Saturday, April 6, 2013

Bellator's first season on Spike was just the spike it needed

All it needed was a chance and after a couple of lackluster seasons on MTV2, Bellator Fighting Championships got that opportunity with Spike TV. Promoting itself as the toughest tournament in sports, Bellator went out and proved it week in and week out for the last three months. Using a combination of established young stars, rising up and coming fighters and some tough proven veterans; such as Doug 'Rhino' Marshall (pictured above), Bellator's first season on Spike was just the spike it needed.

The season began with stacked tournaments in a multitude of weight classes ranging anywhere from featherweight (145 lbs.) to light-heavyweight (205 lbs.). They crowned new champions, including light-heavyweight Attila 'Pumukli' Vegh who was a previous tournament winner that defeated former champ Christian M'Pumbu and most importantly they delivered some very exciting fights. More than any previous season before that I could recall, Bellator had more knockouts, submissions and first round finishes than anytime in its history ever.

During the course of that process, veterans such as the aforementioned Marshall, a 36 year old former WEC champion and Dave Jansen, also a WEC veteran now 33 years old, saw their careers come back to life with tournament wins and future title shots in the middleweight (185 lbs.) and lightweight (155 lbs.) classes respectively. By the same token, some well known names like Renato 'Babalu' Sobral and Marlon Sandro may have seen their last big shots come and go.

This past season also provided shocking surprises such as Emanuel Newton coming out of relative obscurity to knock out pre-season light-heavyweight tourney favorite Muhammed 'King Mo' Lawal with a spinning backfist in the semifinals; he would then go on to win the tournament. It also showed some things just don't change, such as Douglas Lima and Ben 'Killa B' Saunders' getting through the welterweight (170 lbs.) tournament once again for another opportunity to face each other; this will be a rematch of one of Bellator's most exciting fights.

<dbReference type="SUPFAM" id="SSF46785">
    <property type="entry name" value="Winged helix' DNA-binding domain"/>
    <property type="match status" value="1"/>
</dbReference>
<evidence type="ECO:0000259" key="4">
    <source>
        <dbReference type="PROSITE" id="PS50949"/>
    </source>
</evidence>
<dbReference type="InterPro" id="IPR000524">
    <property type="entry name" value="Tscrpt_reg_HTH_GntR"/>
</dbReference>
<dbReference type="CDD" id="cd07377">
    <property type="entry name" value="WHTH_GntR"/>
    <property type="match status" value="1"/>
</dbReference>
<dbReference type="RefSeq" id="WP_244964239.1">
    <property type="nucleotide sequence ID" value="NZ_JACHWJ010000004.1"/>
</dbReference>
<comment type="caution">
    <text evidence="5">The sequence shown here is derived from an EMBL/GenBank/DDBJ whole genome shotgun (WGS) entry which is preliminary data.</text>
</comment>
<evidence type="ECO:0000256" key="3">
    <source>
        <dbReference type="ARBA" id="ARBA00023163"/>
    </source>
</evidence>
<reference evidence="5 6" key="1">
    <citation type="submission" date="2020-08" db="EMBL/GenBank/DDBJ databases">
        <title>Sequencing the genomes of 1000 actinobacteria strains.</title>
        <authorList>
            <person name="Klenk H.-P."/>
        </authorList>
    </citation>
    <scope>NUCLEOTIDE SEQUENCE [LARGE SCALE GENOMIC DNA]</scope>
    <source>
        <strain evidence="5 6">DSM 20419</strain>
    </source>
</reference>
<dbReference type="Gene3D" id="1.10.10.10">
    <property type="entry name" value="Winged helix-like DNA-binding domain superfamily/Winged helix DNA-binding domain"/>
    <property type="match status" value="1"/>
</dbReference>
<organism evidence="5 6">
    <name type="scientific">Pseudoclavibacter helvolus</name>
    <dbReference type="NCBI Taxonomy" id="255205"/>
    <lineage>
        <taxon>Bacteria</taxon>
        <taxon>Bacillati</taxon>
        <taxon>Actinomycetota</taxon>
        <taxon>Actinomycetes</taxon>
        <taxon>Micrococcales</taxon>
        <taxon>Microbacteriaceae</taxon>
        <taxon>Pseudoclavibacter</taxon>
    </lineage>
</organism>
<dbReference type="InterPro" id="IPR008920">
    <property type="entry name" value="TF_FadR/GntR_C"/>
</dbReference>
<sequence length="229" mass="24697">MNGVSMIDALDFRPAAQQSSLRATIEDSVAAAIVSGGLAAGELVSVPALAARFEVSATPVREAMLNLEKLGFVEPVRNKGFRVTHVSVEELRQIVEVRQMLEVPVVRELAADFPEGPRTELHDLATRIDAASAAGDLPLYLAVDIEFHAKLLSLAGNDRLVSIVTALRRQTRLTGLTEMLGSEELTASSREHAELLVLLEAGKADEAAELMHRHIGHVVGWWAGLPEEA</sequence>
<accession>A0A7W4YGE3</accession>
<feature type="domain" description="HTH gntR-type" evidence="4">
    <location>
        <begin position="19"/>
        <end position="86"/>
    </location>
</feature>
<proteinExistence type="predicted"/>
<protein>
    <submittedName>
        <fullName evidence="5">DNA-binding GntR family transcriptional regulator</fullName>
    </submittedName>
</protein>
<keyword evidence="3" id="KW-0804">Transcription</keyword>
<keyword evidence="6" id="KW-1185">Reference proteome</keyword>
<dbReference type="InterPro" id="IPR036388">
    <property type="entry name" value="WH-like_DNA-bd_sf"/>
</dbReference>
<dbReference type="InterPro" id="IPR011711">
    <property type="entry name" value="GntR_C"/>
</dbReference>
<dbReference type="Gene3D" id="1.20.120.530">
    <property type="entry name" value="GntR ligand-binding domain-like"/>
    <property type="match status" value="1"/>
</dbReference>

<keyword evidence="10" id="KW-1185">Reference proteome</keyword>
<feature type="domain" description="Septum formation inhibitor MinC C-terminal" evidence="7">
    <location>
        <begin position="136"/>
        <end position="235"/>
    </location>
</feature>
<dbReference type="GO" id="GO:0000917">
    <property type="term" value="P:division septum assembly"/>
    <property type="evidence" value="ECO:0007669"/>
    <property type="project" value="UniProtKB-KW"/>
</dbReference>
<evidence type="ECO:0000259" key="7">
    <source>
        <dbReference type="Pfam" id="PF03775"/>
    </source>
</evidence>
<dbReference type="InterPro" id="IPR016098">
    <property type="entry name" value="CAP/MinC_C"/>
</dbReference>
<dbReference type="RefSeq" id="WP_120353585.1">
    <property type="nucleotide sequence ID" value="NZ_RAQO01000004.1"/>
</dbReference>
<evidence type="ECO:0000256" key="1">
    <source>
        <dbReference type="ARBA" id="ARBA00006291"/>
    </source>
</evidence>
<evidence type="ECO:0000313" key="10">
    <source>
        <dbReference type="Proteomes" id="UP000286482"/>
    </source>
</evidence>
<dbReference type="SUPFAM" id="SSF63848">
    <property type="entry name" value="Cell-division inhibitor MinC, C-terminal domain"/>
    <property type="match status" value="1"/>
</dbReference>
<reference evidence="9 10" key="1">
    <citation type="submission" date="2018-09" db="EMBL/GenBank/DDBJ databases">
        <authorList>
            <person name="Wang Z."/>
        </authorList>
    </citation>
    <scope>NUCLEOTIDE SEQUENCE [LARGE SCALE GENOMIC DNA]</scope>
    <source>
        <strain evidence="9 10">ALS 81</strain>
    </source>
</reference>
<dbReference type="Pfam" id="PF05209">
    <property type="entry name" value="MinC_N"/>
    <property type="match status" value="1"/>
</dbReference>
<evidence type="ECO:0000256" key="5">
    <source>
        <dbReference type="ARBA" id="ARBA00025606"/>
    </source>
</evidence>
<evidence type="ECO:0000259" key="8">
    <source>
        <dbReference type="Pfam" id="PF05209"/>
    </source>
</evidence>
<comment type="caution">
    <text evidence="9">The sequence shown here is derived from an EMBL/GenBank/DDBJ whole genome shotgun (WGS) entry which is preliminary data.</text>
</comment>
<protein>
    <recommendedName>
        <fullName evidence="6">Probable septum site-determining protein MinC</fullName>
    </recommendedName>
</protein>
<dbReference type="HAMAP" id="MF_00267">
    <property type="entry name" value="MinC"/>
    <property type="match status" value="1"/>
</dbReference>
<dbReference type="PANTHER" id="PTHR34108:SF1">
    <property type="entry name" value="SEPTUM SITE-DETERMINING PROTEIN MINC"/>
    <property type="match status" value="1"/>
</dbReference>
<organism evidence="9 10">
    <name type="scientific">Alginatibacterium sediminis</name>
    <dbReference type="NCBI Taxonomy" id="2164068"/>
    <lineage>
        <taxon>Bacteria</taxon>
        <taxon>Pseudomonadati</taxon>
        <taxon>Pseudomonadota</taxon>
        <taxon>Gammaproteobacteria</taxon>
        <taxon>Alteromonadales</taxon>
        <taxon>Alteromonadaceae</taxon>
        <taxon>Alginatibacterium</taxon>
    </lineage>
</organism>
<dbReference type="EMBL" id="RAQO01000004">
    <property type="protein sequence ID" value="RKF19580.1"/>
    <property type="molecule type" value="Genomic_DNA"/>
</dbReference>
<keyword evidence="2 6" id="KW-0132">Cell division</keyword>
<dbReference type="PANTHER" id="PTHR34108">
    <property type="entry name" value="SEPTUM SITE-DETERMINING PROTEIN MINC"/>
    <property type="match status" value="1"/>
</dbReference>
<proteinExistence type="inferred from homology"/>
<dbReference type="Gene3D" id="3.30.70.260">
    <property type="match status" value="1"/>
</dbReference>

However most importantly, Bellator showed that it could lose some highly touted free agent former champions such as Hector Lombard and Eddie Alvarez and still survive. That is primarily because their current nucleus of promotion made stars, which include featherweight champion Pat Curran, lightweight champ Michael Chandler and welterweight champ Ben Askren all came strong this past season with successful and exciting title defenses.

Curran, Chandler and Askren may not be as well known or highly touted as their UFC counterparts Jose Aldo, Benson Henderson and Georges St. Pierre, but they are clearly all in the top ten of their respective weight classes and in the case of Curran, I'd argue he may be in the top two or three as far as featherweights go right behind Aldo. Those three, along with all the others I mentioned above are the main reason why Bellator's first season on Spike was just the spike it needed.

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